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From Tim Dolezal <dole...@mailhost.mrms.navy.mil>
Subject other/850: JavaScript Vulnerability
Date Thu, 10 Jul 1997 15:10:01 GMT

>Number:         850
>Category:       other
>Synopsis:       JavaScript Vulnerability
>Confidential:   no
>Severity:       critical
>Priority:       medium
>Responsible:    apache (Apache HTTP Project)
>State:          open
>Class:          sw-bug
>Submitter-Id:   apache
>Arrival-Date:   Thu Jul 10 08:10:00 1997
>Originator:     dolezal@mailhost.mrms.navy.mil
>Release:        all
I do not know that this is a problem or not.  I have not seen anything on
your web site that talks of this.

>CERT* Advisory CA-97.20
>Original issue date: July 8, 1997
>Last revised: --
>Topic: JavaScript Vulnerability
>The CERT Coordination Center has received reports of a vulnerability in
>JavaScript that enables remote attackers to monitor a user's Web activities.
>The vulnerability affects several Web browsers that support JavaScript.
>The vulnerability can be exploited even if the browser is behind a firewall
>and even when users browse "secure" HTTPS-based documents.
>The CERT/CC team recommends installing a patch from your vendor or upgrading
>to a version that is not vulnerable to this problem (see Section III. A).
>Until you can do so, we recommend disabling JavaScript (see Section III.B).
>We will update this advisory as we receive additional information.
>Please check our advisory files regularly for updates that relate to your
>I.   Description
>     Several web browsers support the ability to download JavaScript programs
>     with an HTML page and execute them within the browser. These programs
>     are typically used to interact with the browser user and transmit
>     information between the browser and the Web server that provided the
>     page.
>     JavaScript programs are executed within the security context of the page
>     with which they were downloaded, and they have restricted access to
>     resources within the browser. Security flaws exist in certain Web
>     browsers that permit JavaScript programs to monitor a user's browser
>     activities beyond the security context of the page with which the
>     program was downloaded. It may not be obvious to the browser user that
>     such a program is running, and it may be difficult or impossible for the
>     browser user to determine if the program is transmitting information
>     back to its web server.
>     The vulnerability can be exploited even if the Web browser is behind a
>     firewall (if JavaScript is permitted through the firewall) and even when
>     users browse "secure" HTTPS-based documents.
>II.  Impact
>     This vulnerability permits remote attackers to monitor a user's browser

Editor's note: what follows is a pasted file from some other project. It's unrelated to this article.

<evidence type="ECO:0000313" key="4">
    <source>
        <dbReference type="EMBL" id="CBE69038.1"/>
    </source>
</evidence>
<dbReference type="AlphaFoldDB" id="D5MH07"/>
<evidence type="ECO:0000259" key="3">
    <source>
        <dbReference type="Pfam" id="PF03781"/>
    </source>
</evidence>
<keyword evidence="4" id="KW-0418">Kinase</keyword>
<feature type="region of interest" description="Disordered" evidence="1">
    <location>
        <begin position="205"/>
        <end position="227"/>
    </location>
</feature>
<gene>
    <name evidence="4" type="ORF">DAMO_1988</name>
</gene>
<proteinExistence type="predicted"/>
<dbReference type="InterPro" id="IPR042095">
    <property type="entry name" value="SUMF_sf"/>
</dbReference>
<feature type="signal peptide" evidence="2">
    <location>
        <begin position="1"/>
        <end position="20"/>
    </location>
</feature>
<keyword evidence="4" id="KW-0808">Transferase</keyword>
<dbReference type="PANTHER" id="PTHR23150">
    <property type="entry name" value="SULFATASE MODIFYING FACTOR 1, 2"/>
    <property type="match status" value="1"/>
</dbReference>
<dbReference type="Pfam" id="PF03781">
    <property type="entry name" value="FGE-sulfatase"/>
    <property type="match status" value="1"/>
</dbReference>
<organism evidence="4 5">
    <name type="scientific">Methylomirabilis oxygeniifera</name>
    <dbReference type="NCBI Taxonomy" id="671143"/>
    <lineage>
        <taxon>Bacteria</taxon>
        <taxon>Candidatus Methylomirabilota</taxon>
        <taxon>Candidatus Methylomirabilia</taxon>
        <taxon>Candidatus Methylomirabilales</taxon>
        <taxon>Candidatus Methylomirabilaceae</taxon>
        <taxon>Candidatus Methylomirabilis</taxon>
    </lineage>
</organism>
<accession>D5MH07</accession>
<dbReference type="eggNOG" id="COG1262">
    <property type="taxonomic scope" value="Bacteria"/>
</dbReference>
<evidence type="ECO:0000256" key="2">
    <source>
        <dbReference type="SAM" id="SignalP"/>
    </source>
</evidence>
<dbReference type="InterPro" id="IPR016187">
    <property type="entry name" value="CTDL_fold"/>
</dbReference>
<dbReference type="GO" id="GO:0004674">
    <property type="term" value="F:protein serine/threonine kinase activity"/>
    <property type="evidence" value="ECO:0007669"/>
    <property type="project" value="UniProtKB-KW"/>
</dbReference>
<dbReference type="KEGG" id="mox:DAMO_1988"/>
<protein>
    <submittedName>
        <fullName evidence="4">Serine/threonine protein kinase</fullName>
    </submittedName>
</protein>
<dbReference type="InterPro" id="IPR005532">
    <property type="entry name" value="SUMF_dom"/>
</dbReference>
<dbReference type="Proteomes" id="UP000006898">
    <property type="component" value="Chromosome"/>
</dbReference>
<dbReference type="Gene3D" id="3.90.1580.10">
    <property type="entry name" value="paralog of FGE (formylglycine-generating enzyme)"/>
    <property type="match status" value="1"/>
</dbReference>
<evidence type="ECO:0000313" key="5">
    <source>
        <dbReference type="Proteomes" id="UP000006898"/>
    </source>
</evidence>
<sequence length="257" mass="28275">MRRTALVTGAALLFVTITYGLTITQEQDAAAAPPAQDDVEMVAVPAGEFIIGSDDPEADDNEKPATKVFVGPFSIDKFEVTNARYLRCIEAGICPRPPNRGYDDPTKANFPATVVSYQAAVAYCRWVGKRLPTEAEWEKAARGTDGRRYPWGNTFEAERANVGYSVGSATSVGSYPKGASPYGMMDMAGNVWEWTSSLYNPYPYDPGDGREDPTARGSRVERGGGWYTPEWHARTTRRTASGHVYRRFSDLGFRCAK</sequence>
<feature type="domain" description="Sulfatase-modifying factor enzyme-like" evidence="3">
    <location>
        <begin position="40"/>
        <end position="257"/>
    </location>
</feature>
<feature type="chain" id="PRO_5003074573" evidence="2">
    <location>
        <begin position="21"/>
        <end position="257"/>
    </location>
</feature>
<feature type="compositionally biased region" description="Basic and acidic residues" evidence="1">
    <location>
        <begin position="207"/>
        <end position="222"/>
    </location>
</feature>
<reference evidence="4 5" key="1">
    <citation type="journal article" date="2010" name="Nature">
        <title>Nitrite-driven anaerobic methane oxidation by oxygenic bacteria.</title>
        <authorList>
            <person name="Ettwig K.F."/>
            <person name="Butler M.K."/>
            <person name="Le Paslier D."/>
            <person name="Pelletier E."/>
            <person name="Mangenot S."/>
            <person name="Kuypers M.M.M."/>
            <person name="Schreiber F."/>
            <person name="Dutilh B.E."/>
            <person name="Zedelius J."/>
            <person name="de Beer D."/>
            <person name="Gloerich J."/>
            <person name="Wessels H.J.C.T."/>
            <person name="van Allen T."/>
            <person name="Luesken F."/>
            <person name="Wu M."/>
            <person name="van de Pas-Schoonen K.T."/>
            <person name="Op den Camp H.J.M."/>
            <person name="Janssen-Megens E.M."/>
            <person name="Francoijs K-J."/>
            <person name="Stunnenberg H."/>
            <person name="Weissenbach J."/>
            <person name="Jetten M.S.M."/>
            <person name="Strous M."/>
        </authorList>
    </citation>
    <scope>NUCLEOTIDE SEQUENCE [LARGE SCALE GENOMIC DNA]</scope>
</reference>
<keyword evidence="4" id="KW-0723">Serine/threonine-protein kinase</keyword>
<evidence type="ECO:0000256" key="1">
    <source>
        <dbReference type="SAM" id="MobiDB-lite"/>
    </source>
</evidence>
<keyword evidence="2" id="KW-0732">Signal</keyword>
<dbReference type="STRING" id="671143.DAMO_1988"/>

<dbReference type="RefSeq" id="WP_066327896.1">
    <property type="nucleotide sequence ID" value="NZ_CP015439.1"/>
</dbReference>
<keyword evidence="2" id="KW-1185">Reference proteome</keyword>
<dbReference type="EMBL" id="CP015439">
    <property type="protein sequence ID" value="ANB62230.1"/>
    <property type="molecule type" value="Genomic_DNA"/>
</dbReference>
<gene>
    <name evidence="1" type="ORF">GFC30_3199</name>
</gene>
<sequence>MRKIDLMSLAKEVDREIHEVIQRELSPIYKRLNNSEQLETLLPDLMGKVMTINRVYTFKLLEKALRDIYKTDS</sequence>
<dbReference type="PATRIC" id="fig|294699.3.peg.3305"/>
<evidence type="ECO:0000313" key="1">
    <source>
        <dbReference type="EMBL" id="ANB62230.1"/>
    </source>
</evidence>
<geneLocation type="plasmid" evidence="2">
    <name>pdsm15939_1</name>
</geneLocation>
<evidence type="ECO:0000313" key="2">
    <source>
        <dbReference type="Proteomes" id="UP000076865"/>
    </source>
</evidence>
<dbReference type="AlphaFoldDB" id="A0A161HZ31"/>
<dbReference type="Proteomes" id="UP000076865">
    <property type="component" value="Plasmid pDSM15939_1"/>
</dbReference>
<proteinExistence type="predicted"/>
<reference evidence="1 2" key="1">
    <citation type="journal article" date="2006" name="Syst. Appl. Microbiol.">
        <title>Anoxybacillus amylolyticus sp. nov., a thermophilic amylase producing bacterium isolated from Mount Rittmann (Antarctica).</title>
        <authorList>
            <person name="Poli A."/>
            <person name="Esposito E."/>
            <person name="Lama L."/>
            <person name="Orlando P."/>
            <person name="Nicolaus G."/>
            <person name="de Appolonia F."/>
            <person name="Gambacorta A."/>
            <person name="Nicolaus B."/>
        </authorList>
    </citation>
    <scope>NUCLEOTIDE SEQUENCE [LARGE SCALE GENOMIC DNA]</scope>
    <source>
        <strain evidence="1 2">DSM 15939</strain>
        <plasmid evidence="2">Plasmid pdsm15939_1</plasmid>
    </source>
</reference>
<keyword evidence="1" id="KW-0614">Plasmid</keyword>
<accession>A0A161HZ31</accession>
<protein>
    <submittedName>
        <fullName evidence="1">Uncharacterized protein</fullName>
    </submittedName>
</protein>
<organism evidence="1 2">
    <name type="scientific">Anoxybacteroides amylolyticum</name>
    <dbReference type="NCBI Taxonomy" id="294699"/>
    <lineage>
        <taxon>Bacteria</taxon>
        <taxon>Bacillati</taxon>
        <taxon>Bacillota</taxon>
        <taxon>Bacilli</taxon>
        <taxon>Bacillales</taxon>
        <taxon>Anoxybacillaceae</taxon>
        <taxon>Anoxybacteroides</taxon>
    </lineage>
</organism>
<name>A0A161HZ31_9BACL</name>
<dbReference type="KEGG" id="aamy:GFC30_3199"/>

>     activity, including:
>        * observing the URLs of visited documents,
>        * observing data filled into HTML forms (including passwords), and
>        * observing the values of cookies.
>III. Solution
>     The best solution is to obtain a patch from your vendor or upgrade to a
>     version that is not vulnerable to this problem. If a patch or upgrade is
>     not available, or you cannot install it right away, we recommend
>     disabling JavaScript until the fix is installed.
>     A. Obtain and install a patch for this problem.
>        We are currently in communication with vendors about this problem.
>        See Appendix A for the current information. We will update the
>        appendix when we receive further information.
>     B. Disable JavaScript.
>        Until you are able to install the appropriate patch, we recommend
>        disabling JavaScript in your browser. Note that JavaScript and Java
>        are two different languages, and this particular problem is only with
>        JavaScript. Enabling or disabling Java rather than JavaScript will
>        have no affect on this problem.
>        The way to disable JavaScript is specific to each browser. The
>        option, if available at all, is typically found as one of the Options
>        or Preferences settings.
>Appendix A - Vendor Information 
>Below is information we have received from vendors.  We will update this
>appendix as we receive additional information. 
>   Microsoft will announce their patches for this problem at
>	http://www.microsoft.com/ie/security/update.htm
>The CERT Coordination Center thanks Vinod Anupam of Bell Labs, Lucent
>Technologies, for identifying and analyzing this problem, and vendors for
>their support in responding to this problem.
>If you believe that your system has been compromised, contact the CERT
>Coordination Center or your representative in the Forum of Incident Response
>and Security Teams (see http://www.first.org/team-info/).
>CERT/CC Contact Information
>- ----------------------------
>Email    cert@cert.org
>Phone    +1 412-268-7090 (24-hour hotline)
>                CERT personnel answer 8:30-5:00 p.m. EST(GMT-5) / EDT(GMT-4)
>                and are on call for emergencies during other hours.
>Fax      +1 412-268-6989
>Postal address
>         CERT Coordination Center
>         Software Engineering Institute
>         Carnegie Mellon University
>         Pittsburgh PA 15213-3890
>         USA


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